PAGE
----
Not every grocery store is equal.
And as we’ve previously discussed, their store brands aren’t, either.
For that reason, it’s hard to make blanket statements like, “Vanilla yogurt is always overpriced,” or, “You’ll always pay too much for broccoli.” But we know that stores, including grocery stores, employ all sorts of tricks to get us to spend more money — so when exactly should we be on the lookout for ripoffs?
Consumer Reports senior projects editor Tod Marks explains that anything specifically packaged or presented to make your life easier tends to carry an abnormally high price. “Watch out for items that are packaged for convenience or single use,” he says.
For instance, you might be getting ripped off on:
Economy-sized products. The point of buying in bulk is ostensibly for the consumer to save by buying more at a time, but Marks mentions he’s seen instances where the larger size wasn’t actually any cheaper. “The only way to tell is to look at the unit price labels, beneath the price on each product,” he explains. “By and large, it’s still true, but there are plenty of examples of other sizes being cheaper based on promotional activity or what’s on sale at any given time.”
Individually packaged foods. Snack size? Kid size? Those little bags of baby carrots might look adorable, but you’d probably get more for your money if you bought a full-size bag and divvied it up yourself. Again, it’s all about the unit price.
Bagged salads. Your bagged salad doesn’t come with any of the fun stuff like avocado, or chickpeas, or egg, or celery (I could go on), so you’re really just buying a few types of pre-cut lettuce. Buying the lettuce — and fun stuff — yourself could stretch your dollars a lot further.
Pre-cut produce. It’s another price-per-ounce issue. Are you really getting more melon when it comes in little squares? (Unlikely.) Plus, pre-cut produce is known to be less eco-friendly and even less healthy than its whole counterparts.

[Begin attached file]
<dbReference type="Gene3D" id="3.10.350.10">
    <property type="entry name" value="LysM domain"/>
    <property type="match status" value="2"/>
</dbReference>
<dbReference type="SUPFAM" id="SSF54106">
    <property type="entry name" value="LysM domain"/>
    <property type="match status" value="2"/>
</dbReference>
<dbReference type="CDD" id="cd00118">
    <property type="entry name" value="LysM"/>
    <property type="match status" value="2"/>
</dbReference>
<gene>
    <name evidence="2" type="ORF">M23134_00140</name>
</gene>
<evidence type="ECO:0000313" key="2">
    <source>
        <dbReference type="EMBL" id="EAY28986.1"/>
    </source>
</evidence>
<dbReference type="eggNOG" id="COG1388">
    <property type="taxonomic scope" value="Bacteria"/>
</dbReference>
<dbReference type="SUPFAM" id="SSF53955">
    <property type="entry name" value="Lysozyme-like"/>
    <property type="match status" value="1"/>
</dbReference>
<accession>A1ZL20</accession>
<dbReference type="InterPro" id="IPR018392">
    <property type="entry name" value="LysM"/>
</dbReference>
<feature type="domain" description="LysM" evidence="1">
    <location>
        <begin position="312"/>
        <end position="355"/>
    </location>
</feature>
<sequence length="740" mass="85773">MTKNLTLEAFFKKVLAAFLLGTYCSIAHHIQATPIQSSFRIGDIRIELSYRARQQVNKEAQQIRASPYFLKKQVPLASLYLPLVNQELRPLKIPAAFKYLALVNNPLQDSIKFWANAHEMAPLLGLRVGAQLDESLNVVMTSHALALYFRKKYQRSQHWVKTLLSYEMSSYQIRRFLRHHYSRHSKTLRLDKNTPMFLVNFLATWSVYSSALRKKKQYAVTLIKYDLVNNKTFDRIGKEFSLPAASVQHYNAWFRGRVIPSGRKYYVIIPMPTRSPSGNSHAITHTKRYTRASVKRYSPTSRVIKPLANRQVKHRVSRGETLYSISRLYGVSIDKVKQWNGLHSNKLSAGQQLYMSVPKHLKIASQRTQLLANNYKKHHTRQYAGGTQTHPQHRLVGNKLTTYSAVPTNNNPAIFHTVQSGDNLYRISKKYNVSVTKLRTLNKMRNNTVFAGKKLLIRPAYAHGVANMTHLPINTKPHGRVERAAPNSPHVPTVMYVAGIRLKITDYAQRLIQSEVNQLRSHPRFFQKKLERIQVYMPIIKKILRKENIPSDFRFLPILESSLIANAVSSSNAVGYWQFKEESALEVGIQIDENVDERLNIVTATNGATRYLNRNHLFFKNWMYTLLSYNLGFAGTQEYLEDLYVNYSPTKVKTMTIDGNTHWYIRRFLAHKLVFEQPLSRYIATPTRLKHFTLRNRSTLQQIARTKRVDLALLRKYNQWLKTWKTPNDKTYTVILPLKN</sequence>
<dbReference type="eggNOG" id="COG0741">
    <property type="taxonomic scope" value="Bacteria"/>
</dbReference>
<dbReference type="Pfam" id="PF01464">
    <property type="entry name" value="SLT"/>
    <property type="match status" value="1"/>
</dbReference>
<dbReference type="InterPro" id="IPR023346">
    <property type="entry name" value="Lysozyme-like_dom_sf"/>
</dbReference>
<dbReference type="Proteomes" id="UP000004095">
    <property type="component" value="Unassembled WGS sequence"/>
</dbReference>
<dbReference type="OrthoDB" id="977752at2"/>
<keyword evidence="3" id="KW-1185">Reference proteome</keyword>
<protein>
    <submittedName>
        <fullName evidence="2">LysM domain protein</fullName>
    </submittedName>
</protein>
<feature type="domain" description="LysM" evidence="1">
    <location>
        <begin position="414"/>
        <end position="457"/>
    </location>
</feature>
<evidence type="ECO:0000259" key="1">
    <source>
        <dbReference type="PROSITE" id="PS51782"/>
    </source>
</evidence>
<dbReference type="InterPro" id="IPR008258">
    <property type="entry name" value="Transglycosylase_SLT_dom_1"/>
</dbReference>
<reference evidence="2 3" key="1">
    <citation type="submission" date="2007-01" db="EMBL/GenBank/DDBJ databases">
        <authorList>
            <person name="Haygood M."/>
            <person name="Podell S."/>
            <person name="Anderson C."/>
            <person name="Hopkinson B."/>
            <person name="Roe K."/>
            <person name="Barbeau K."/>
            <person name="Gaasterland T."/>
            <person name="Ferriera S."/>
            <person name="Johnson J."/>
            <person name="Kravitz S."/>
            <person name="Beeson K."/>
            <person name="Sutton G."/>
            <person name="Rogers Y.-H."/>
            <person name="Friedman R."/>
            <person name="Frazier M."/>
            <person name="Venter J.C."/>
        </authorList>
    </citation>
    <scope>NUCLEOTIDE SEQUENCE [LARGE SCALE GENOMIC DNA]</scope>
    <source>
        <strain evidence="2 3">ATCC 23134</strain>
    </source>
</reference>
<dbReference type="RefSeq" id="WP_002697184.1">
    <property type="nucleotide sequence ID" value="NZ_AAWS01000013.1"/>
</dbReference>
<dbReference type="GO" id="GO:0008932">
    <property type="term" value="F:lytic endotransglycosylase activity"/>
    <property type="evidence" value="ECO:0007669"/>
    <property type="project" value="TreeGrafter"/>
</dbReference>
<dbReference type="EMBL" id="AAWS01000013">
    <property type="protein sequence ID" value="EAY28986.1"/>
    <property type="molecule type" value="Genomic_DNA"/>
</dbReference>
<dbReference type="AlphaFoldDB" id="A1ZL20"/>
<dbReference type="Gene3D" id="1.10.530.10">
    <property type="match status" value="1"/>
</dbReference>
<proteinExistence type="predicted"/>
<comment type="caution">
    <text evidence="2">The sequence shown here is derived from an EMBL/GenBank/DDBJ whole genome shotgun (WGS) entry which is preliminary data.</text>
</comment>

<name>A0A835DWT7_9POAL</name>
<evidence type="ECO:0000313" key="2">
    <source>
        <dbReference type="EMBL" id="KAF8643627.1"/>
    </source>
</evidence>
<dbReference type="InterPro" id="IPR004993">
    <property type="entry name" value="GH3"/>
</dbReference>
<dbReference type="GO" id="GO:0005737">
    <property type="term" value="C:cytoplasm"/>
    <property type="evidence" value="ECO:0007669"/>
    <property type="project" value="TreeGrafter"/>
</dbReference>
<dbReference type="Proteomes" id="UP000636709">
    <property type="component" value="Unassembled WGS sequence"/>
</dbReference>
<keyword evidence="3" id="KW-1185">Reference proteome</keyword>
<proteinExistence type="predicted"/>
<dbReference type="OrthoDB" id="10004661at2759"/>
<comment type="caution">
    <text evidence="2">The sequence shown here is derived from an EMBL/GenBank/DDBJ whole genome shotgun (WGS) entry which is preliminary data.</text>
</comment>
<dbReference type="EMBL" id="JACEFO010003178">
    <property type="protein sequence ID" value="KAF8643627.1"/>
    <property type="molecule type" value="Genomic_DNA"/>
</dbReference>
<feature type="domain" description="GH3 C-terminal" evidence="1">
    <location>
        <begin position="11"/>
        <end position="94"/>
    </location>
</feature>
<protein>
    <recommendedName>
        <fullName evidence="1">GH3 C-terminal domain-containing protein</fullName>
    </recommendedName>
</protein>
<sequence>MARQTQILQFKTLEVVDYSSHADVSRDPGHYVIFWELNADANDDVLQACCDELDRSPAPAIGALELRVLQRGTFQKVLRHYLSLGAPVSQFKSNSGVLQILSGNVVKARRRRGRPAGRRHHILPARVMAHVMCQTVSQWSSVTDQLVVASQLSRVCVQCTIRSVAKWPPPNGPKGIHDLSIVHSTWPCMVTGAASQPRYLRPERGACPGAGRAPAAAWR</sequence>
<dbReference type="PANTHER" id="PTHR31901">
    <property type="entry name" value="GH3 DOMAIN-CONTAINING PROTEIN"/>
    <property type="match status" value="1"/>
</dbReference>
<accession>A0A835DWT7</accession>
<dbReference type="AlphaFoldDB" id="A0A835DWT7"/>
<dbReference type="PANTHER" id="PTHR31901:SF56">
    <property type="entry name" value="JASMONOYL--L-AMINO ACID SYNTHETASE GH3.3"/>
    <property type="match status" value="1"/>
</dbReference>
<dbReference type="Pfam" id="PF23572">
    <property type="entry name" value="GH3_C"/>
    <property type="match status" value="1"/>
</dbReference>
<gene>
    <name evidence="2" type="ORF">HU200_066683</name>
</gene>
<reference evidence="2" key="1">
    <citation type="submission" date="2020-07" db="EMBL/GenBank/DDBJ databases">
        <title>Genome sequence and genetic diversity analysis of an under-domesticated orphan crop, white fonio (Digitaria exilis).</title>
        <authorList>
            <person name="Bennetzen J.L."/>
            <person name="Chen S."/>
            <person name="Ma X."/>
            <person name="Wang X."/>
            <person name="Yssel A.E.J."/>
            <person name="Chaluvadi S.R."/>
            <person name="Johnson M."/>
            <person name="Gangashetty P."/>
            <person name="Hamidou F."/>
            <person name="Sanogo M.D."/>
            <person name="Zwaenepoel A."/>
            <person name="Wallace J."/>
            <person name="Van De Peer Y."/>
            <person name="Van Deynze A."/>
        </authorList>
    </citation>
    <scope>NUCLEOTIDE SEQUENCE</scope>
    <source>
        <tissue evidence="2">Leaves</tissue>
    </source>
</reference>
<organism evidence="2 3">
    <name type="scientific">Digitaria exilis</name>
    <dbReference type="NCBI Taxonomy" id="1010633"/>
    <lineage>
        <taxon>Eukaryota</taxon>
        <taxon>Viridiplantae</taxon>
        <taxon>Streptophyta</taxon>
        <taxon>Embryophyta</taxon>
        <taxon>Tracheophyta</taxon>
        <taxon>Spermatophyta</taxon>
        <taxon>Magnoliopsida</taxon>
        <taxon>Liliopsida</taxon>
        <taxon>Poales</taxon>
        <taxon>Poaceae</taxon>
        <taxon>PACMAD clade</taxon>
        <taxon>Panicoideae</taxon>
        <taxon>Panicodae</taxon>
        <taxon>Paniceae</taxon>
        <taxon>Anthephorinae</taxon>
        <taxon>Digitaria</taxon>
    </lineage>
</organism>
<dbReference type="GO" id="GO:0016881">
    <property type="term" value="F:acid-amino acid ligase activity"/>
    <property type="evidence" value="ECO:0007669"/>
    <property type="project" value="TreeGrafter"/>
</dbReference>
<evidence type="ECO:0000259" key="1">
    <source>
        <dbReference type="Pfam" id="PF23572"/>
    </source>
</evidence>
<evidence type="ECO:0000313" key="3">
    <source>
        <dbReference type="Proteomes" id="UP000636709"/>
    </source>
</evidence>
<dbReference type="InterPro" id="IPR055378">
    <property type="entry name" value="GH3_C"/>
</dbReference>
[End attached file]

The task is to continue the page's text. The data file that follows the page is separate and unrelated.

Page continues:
Products with new features. Companies are hoping you’ll spring for the newest thing. “Maybe a water bottle with new spout, or a diaper with new, innovative closure — anything that you see new convenience features,” says Marks.
Fortified food products. Making existing foods “healthier” is a huge opportunity for food and beverage companies, who recognise that your desire to live a long and healthy life conflicts horribly with your reluctance to give up potato chips. Be suspect of anything “maybe with a new ingredient, a fortified product — something like baked potato chips,” Marks cautions.
Anything in the checkout aisle. Now that your self-control is effectively exhausted from a trip around the grocery store, your local market will hit hard at the checkout line. “If you buy near the checkout, you’ll often see the same items for less along the aisles,” says Marks. “Impulse items that people buy waiting in line are marked up 100% to 200% along the checkout.” This includes soda bottles in the fridge near the store’s exit.
There’s a reason overpriced foods packaged for convenience still line the shelves: We’re willing to pay for the convenience! Saving on salads or produce requires enough planning ahead to buy said perishables, prepare some meals, and consume them before they go bad.
If you’re looking to cut down your grocery bill, avoid them. But, if your time is worth more than the dollar savings, convenience packaging may be a ripoff you’re willing to embrace.
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